Dar Zuzovsky: Yes, because I think it was Nietzsche who said, “He who has a why to live for can bear almost any how.” In this case, and in most cases, love is the strongest force on earth. By holding on to that and having that hope that you will find that person you actually find that, while the journey looks like it’s a search for love, what really happened is that he found himself and the love was just the engine, the electricity that he needed to go on, to keep on living. You have to get out of yourself to really understand yourself. It’s not about her. It’s not about the beloved. It’s about having that fire glisten in your heart. I think that that’s the only way to survive such horrific things. I don’t know if he would be able to survive something so terrible without having a cause, without having a purpose.

Has this film made you think more about just the sheer power of love and its strength to carry people through dark times?
Dar Zuzovsky: This particular story resonates with me on a personal level. It really hits so close to home. My grandparents are Holocaust survivors. My grandfather was actually in Auschwitz at the same concentration camp that Harry was. I’m a third generation of Holocaust survivors, so I got to witness their life after the war. I was fortunate enough to not experience the Holocaust itself, but I did witness the aftermath. I saw the consequences. I saw how my grandparents functioned. We weren’t able to throw food. It was like if we would try to throw something my grandfather would just take it and eat everybody’s leftovers. It was something that I was used to. I didn’t think it was something weird. This is what life is about. You don’t throw food, and you don’t play the piano between two to four. I feel like I’m so lucky to have witnessed two people, two survivors that found love after the war, who came to Israel and started a family, created a beautiful life, and made children. I’m a part of this heritage. This is my life. So if you’re asking me if I believe in love, obviously I believe that that’s the only thing that is worth fighting for. That’s the only thing that is real. I see it every day. They’re still together. They’re the cutest couple in the world. They inspire me.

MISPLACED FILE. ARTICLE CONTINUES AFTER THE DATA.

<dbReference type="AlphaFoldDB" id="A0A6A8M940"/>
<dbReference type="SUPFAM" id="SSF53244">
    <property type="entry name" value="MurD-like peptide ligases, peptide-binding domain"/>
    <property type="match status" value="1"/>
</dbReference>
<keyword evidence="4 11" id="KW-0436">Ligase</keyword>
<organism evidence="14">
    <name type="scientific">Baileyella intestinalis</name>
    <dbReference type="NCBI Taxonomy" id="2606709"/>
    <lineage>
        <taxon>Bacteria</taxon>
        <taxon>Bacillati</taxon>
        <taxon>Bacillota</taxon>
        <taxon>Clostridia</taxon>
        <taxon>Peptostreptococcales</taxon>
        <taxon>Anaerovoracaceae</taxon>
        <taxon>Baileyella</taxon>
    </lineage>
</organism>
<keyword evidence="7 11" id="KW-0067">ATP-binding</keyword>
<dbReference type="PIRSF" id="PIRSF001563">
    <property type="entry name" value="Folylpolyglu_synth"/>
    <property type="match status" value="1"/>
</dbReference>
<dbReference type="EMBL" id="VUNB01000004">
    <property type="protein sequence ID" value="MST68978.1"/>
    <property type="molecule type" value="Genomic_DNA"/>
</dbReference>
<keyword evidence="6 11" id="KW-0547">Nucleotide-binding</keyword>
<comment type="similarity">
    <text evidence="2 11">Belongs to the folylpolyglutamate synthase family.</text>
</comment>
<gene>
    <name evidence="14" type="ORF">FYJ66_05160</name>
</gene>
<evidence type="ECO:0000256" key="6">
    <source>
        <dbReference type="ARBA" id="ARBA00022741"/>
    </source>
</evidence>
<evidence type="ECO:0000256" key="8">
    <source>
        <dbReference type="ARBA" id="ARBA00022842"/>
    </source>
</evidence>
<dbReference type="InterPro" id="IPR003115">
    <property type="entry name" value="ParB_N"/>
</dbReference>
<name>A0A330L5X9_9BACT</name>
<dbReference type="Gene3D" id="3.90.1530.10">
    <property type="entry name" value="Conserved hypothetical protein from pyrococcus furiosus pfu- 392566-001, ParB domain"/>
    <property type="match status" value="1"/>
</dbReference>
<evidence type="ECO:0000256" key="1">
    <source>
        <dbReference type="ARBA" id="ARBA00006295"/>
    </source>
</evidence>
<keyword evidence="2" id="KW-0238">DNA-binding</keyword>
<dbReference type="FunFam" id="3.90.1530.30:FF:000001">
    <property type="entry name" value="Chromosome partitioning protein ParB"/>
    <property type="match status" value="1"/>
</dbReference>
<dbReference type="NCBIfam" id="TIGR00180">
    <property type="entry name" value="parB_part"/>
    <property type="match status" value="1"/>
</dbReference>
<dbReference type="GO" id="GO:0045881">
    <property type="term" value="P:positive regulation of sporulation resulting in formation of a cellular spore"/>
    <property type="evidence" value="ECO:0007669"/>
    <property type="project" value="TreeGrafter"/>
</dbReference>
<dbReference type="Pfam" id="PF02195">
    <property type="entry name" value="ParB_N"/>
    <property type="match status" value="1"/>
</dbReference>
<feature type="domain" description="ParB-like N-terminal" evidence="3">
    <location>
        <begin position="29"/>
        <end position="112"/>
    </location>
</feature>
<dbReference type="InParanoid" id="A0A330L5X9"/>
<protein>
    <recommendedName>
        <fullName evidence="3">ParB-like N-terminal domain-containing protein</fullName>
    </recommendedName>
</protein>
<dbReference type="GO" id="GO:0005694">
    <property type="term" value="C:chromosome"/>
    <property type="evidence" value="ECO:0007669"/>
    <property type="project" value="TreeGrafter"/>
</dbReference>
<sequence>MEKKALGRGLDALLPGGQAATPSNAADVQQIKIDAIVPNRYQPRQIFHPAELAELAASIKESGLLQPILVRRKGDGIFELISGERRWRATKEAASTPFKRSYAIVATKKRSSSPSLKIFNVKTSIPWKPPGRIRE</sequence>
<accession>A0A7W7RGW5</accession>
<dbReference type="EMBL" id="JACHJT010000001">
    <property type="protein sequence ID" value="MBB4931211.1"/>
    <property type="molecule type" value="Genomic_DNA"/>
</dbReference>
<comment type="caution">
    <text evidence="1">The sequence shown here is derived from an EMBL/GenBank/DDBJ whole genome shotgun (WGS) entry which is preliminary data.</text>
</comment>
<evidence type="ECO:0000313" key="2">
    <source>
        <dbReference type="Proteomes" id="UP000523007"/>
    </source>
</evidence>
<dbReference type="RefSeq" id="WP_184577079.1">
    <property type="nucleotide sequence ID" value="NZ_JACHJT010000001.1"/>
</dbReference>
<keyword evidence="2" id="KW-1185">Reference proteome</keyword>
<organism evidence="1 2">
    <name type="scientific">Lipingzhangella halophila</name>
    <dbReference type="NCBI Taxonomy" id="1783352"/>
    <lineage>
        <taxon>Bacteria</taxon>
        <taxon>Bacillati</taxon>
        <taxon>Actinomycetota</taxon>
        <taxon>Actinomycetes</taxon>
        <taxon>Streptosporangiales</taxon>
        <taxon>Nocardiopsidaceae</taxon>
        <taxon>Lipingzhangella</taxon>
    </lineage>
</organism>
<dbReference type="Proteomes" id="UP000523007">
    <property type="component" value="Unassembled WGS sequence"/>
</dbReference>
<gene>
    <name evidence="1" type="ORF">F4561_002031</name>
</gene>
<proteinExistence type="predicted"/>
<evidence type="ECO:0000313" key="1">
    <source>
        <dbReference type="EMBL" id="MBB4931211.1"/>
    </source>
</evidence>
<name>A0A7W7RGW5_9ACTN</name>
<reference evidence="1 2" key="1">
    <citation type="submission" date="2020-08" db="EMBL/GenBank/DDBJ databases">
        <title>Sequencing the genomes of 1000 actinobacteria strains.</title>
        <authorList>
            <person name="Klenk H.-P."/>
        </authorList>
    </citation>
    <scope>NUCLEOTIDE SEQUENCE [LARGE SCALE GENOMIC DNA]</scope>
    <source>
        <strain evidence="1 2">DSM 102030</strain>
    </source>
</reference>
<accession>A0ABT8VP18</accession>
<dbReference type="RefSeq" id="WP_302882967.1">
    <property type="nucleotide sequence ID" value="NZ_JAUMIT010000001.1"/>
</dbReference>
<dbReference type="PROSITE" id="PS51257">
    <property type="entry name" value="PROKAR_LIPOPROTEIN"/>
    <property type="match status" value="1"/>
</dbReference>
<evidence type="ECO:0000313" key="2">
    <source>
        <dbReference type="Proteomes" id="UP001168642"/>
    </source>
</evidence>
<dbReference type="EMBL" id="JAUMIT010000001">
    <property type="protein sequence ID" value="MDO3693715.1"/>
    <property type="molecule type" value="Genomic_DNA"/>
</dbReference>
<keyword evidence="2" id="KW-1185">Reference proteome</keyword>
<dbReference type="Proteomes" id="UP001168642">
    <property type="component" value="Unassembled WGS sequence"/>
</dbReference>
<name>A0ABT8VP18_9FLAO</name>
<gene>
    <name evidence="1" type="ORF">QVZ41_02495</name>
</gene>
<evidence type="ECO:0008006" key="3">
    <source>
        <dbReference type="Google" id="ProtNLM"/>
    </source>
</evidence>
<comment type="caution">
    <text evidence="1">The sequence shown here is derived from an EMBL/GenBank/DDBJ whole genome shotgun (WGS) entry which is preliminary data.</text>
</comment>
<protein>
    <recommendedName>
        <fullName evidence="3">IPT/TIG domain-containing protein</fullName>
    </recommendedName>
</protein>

You get to work alongside the incredible Barry Levinson. What was it like being under his direction and helping to create this incredible story?
Dar Zuzovsky: I was shocked that I was going to work with him because he is a legend. I’m coming from a very small town in Israel. It was a dream. When I first met him, he was the sweetest human being really, the most down to Earth. The whole meeting we didn’t even speak about the script. We spoke about quantum physics and like everything else you can imagine and about music and art. I was so lucky to see him work and see him do his magic. I can only imagine that because he’s so sure of himself and his craft and what he has to give he’s just very free. He loves to search with the actors. There is a lot of time to try different things, make mistakes, and do things that are not necessarily written in the script. For an actor, it’s a gift because you get to relive the moment and be there and have and feel confidence and faith that you have someone that’s there with you and you can just play and try. It was a wonderful experience. I’m really lucky to have that as my first director here in Hollywood.

Dar Zuzovsky
Dar Zuzovsky at the premiere of ‘The Survivor.’ (AFF-USA/Shutterstock)

After watching the Leah and Harry reunion scene, I kept thinking about how our lives are shaped by destiny and fate. She saw that newspaper clipping of Harry right as she was getting married.
Dar Zuzovsky: It’s a very spiritual and also heart-wrenching moment that she didn’t contact him because she got married the same day. She knew he was alive, and that was enough for her, that little piece of paper because that’s everything she wanted to know. I think that the fact that he came and saw her in her last days, right before she passed, was some kind of higher intervention. They wouldn’t go out of this world without having that little moment of acknowledging each other, looking in each other’s eyes, and seeing that they’ve been through all this horror and trauma and separation for so long and having someone who truly knows you and knows what you’ve been through and knows who you were before. I don’t think there is anything more liberating than that.